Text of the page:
In the failing light of the midsummer evening, two women sat upon the broad veranda that ran round three sides of the old Virginia mansion. One was young and slender with the slightness of delicate girlhood. The other was old, black and ample,–a typical mammy of the old south. The girl was talking in low, subdued tones touched with a note of sadness that was strange in one of her apparent youth, but which seemed as if somehow in consonance with her sombre garments.
“No, no, Peggy,” she was saying, “we have done the best we could, as well as even papa could have expected of us if he had been here. It was of no use to keep struggling and straining along, trying to keep the old place from going, out of a sentiment, which, however honest it might have been, was neither common sense nor practical. Poor people, and we are poor, in spite of the little we got for the place, cannot afford to have feelings. Of course I hate to see strangers take possession of the homestead, and–and–papa’s and mamma’s and brother Phil’s graves are out there on the hillside. It is hard,–hard, but what was I to do? I couldn’t plant and hoe and plow, and you couldn’t, so I am beaten, beaten.” The girl threw out her hands with a despairing gesture and burst into tears.
Mammy Peggy took the brown head in her lap and let her big hands wander softly over the girl’s pale face. “Sh,–sh,” she said as if she were soothing a baby, “don’t go on lak dat. W’y whut’s de mattah wid you, Miss Mime? ‘Pears lak you done los’ all yo’ spe’it. Whut you reckon yo’ pappy ‘u’d t’ink ef he could see you ca’in’ on dis away? Didn’ he put his han’ on yo’ haid an’ call you his own brave little gal, jes’ befo’, jes’ befo’–he went?”
The girl raised her head for a moment and looked at the old woman.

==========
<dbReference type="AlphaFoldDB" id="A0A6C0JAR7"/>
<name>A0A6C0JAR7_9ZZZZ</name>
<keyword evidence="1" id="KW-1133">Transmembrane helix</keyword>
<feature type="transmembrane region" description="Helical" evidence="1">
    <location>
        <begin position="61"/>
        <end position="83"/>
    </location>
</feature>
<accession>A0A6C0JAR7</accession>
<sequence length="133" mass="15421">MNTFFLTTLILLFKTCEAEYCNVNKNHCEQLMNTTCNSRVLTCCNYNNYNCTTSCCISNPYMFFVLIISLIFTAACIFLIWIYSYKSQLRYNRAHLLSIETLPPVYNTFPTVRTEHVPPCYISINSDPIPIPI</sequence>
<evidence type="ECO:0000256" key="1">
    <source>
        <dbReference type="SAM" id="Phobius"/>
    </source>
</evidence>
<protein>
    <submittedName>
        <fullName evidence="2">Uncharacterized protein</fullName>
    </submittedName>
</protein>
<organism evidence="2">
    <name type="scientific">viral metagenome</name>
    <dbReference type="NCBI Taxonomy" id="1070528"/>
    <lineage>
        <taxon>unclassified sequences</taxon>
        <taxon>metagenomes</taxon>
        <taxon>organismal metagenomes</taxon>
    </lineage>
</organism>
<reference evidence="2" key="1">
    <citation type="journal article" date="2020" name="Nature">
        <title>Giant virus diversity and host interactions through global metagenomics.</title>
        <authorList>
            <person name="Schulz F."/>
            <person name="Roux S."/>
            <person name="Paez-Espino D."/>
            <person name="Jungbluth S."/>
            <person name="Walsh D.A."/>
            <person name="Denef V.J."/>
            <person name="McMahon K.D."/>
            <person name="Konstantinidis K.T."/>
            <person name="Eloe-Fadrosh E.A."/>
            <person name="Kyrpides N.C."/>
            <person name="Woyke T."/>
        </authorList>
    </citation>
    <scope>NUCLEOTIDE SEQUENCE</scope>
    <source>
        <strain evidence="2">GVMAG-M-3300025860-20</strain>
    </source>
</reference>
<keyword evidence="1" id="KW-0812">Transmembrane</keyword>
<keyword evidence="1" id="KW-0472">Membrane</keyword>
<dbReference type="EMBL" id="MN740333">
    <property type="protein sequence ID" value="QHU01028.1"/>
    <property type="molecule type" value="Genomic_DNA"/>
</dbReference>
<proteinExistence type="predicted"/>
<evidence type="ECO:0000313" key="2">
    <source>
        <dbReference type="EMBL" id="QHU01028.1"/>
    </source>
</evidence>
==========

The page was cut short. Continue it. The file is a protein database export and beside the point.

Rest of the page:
“Oh, mammy, mammy,” she cried, “I have tried so hard to be brave–to be really my father’s daughter, but I can’t, I can’t. Everything I turn my hand to fails. I’ve tried sewing, but here every one sews for herself now. I’ve even tried writing,” and here a crimson glow burned in her cheeks, “but oh, the awful regularity with which everything came back to me. Why, I even put you in a story, Mammy Peggy, you dear old, good, unselfish thing, and the hard-hearted editor had the temerity to decline you with thanks.”
“I wouldn’t’a’ nevah lef’ you nohow, honey.”
Mima laughed through her tears. The strength of her first grief had passed, and she was viewing her situation with a whimsical enjoyment of its humorous points.
“I don’t know,” she went on, “it seems to me that it’s only in stories themselves that destitute young Southern girls get on and make fame and fortune with their pens. I’m sure I couldn’t.”
“Of course you couldn’t. Whut else do you ‘spect? Whut you know ’bout mekin’ a fortune? Ain’t you a Ha’ison? De Ha’isons nevah was no buyin’ an’ sellin’, mekin’ an’ tradin’ fambly. Dey was gent’men an’ ladies f’om de ve’y fus’ beginnin’.”
“Oh what a pity one cannot sell one’s quality for daily bread, or trade off one’s blue blood for black coffee.”
“Miss Mime, is you out o’ yo’ haid?” asked Mammy Peggy in disgust and horror.
“No, I’m not, Mammy Peggy, but I do wish that I could traffic in some of my too numerous and too genteel ancestors instead of being compelled to dispose of my ancestral home and be turned out into the street like a pauper.”
“Heish, honey, heish, I can’ stan’ to hyeah you talk dat-away. I’s so’y to see dee ol’ place go, but you got to go out of it wid yo’ haid up, jes’ ez ef you was gwine away fo’ a visit an’ could come back w’en evah you wanted to.”